Today, the whole question coming to the fore is the need to take foreward this movement to safeguard the future of the NHS, while the ruling circles are gearing up to continue further in the same direction following the General Election next year. As can be seen by their recent statements the Labour Party is trying to seize the initiative in the movement to safeguard the NHS, to say leave it to them and vote Labour. But the Labour Party proposes no change in the direction to this austerity led agenda and their statements confirm that they will continue with the destructive market in health and the privatisation of health care will not be stopped. There is also the big lie that continues to be advanced by all the big parties that whilst they agree with austerity NHS budgets are “protected”, when in reality billions of pounds are slashed from struggling NHS hospitals and community services.

Today, this movement to safeguard the future of the NHS must continue to strive to seize the initiative. Battles are continuing to be fought to save services. Health campaigners are putting forward their own programmes and demands. For example, leading NHS campaigners have come together to produce an NHS Reinstatement Bill to stop and reverse NHS privatisation and are engaging with the campaigns on this draft bill in the run up to the general election next year. The NHA Party is campaigning to take the issues of safeguarding the NHS into the general election with its own candidates, and so on.

“Occupy Stafford Hospital” campaign at the
University Hospital of North Staffordshire

Our view is that the movement has to go all out to deal a blow to this austerity agenda in the run up to election and back candidates that take a genuine stand against austerity and to safeguard the future of the NHS. But what are the blocks to progress for the movement? The movement should not limit itself to what was the best from the past, or limit the discussion to what Britain “can afford” on the NHS out of taxation. Where the save the NHS campaigns have forced governments, health authorities, commissioners, providers and so on, to “consult” or even on some occasions to back down and to give some decisions to people locally, this discussion is always limited to what the government or the local health bodies say is “affordable”. And today, with “austerity”, what they say was “affordable” last year they now say is not “affordable” this year and that there have to be cut backs and this is the only “choice” that is offered. This is the whole irrational approach to the NHS and mind-set of the “austerity” consensus in Westminster that they try to impose on health managers, doctors and nurses. It is the basis of the ongoing stripping out of core services like Accident Emergency, Maternity and surgical procedures from District General Hospitals, closing GP services and mental health services, and forcing people to travel large distances and wait longer for vital health care. It is this “austerity” and “affordable” agenda, made in Westminster, that has to be smashed by the movement to safeguard the future of the NHS so as to take the movement forward in the fight for the alternative.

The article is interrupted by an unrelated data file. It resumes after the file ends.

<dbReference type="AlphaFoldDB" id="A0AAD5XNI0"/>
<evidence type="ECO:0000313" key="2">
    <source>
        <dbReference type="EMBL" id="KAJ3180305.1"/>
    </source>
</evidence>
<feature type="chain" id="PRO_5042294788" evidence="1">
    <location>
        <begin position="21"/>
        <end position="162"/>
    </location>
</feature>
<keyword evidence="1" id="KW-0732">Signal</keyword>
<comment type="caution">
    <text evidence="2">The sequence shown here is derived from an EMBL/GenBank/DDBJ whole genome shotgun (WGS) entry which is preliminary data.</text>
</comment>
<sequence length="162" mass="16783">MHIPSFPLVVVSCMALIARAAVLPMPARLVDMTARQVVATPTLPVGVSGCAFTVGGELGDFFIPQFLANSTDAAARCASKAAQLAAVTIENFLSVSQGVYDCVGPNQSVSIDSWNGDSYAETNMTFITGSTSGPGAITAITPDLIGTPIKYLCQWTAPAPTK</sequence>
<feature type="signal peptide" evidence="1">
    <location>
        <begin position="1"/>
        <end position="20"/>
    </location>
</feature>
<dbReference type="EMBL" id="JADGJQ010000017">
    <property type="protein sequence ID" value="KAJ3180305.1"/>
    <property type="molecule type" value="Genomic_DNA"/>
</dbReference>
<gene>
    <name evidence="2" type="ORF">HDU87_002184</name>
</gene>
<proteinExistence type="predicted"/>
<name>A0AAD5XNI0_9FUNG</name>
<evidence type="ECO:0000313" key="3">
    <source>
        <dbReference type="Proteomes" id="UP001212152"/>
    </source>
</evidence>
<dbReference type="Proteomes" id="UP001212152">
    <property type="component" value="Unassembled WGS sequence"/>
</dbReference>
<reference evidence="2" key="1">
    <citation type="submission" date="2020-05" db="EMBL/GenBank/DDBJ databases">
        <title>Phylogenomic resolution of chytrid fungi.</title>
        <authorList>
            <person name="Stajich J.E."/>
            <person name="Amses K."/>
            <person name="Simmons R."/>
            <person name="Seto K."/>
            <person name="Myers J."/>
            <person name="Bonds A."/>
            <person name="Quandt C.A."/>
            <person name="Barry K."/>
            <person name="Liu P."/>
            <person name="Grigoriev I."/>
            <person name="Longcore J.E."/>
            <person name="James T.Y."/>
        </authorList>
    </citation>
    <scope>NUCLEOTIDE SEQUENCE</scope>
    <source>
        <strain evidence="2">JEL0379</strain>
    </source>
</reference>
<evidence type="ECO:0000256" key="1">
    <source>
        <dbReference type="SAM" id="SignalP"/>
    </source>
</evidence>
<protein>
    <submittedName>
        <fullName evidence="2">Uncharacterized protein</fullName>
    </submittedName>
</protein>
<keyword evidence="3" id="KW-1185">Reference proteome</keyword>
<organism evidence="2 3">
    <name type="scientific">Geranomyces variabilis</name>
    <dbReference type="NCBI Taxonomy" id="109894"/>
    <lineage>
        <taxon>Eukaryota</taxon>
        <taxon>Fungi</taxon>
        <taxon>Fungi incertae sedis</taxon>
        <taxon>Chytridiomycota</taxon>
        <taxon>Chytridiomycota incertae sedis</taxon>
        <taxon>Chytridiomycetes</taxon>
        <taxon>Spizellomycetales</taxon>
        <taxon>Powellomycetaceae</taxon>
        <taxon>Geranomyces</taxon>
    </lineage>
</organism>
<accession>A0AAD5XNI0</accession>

In taking up the alternative it has to be recognised in the movement that this issue of “affordability” of health care is completely fraudulent. It presents the NHS as a “cost” and burden to the economy which has to be curtailed and contained. For the ruling circles this capital centred view is a given, which is that the economy gives first claim to the rich and it is their interests which are addressed first. The economy is not run for all those that live and work it and that they make the decisions. Taxation is based on the same precept that the working people pay, and the rich have first claim on the treasury and extract huge sums in usury (national debt interest!) to fund wars and other schemes that are in their interest. To say that the NHS is a “cost” or a “burden” cannot be justified even in their terms, because as so many people point out that they don’t think twice about the billions they spend on nuclear weapons, on war and so on.